Solution: To make Oregon’s tax system more progressive, Newgard says the legislature should look at Oregon’s Federal Tax Liability Subtraction. It allows Oregonians to write off a portion of their federal tax liability. Oregon is one of only three states with such a deduction. If the legislature repealed the subtraction, it would free up the revenues to pay for tax cuts for lower-income Oregonians.
Why This Matters: Oregon has a reputation as a progressive state. In its appearance, Oregon’s tax system has a progressive structure. But most Oregonians (nearly 74%) are taxed at the same rate. If Oregon wants to compete with other states to lure people to live and work here, Newgard invites the legislature to look at its tax system.
Jennifer Groth, Director of Policy and Partnerships at Rural Development Initiatives, Inc. | Oregon Business | May 20, 2022
Problem: Historic levels of federal investment are coming to Oregon, but these funds will only come through the hard-to-navigate grant writing process. The communities in Oregon that would most benefit from these dollars–rural communities–often lack the expertise and resources to go through this burdensome and costly process.
Solution: In 2021, the legislature created the Oregon Rural Capacity Fund, allocating $500,000 at the time. This fund has helped small communities pay for grant writing services they would not have been able to afford otherwise. This money will not last forever. Groth argues that rural communities will need sustained support from the state to pay for these services and embed these skills in these communities for the long term.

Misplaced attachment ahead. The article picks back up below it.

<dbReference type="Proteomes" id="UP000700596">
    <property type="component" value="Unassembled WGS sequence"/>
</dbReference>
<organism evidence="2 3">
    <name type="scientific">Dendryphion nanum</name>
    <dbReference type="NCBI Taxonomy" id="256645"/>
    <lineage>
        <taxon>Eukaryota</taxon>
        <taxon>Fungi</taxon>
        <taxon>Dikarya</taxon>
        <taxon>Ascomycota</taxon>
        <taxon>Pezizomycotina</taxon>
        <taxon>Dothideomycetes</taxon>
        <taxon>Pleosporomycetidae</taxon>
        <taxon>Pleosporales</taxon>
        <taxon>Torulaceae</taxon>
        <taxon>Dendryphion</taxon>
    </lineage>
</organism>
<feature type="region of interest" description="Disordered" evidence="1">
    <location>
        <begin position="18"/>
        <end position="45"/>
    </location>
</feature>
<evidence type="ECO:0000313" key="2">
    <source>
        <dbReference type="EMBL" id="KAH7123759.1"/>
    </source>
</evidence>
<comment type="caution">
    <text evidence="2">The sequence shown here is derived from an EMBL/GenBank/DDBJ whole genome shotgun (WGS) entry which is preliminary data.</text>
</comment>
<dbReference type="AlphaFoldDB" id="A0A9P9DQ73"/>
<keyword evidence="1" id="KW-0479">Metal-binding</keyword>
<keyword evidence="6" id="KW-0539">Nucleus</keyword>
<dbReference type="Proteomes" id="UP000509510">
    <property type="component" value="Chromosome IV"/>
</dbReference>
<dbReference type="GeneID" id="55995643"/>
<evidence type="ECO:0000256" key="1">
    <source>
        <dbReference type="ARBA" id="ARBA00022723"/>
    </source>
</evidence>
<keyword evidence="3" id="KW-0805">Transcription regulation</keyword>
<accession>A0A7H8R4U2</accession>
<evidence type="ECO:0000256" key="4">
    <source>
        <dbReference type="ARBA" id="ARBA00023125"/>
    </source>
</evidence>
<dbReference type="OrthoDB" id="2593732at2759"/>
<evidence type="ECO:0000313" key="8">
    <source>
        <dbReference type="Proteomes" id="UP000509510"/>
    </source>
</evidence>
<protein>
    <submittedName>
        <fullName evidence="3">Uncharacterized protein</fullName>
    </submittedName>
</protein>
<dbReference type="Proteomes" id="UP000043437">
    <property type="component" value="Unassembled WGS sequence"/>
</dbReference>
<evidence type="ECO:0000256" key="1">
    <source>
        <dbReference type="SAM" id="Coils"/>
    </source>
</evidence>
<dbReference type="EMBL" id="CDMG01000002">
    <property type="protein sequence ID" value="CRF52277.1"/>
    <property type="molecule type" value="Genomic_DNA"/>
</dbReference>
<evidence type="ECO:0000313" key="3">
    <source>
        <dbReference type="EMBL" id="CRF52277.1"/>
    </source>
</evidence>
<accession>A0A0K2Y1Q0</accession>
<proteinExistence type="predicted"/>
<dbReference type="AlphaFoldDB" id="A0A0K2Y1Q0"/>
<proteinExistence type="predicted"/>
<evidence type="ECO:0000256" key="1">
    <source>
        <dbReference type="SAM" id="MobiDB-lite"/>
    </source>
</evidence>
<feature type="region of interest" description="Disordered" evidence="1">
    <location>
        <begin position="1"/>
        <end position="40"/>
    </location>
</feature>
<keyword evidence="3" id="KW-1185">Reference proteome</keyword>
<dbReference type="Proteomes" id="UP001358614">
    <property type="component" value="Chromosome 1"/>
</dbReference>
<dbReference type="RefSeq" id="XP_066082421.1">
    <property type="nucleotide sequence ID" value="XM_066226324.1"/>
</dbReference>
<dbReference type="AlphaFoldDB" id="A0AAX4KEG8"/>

Why This Matters: While much attention is on Portland and its surrounding counties, rural Oregon faces significant challenges, from drought in southern Oregon to water contamination in eastern Oregon. There is a historic opportunity in American Rescue Plan and Bipartisan Infrastructure Law to bring funds to these disadvantaged communities. It is crucial, Groth argues, that the resources are there to help these communities win these funds because federal money will not wait for us.
Michael Andersen | Dwell | June 22, 2022
As Portland deals with a housing crisis, deregulation to spur new development is inspiring new ideas and innovations in city housing. Today’s housing crisis is already defining what the city’s housing will look like in a decade.
The Oregonian Editorial Board | OregonLive/The Oregonian | June 19, 2022
The Oregonian Editorial Board expressed skepticism about the Portland Charter Commission’s proposed changes. They say it has too many unproven reforms with too fast a timeline.
Angela Bailey, President of the Oregon Farm Bureau | OregonLive/The Oregonian | June 15, 2022
As Oregon’s farmers face historic climate disruptions, Bailey argues that the Legislature’s new regulations on labor are overburdening small farmers. Bailey suggests that large commercial farms in other states could outcompete Oregon’s small family farms unless the state gives some relief.
Read the latest edition of the Liftoff. Ben and Alex cover the (many) upcoming gubernatorial debates, the growing national interest in our congressional races, new legislative committee leaders, and how Nick Kristof is crowdsourcing his ethics decisions.
Listen to the latest episode of the Oregon Bridge. Ben and Alex talk to Les Zaitz about his legendary reporting career, the future of local journalism, and his success as a media entrepreneur.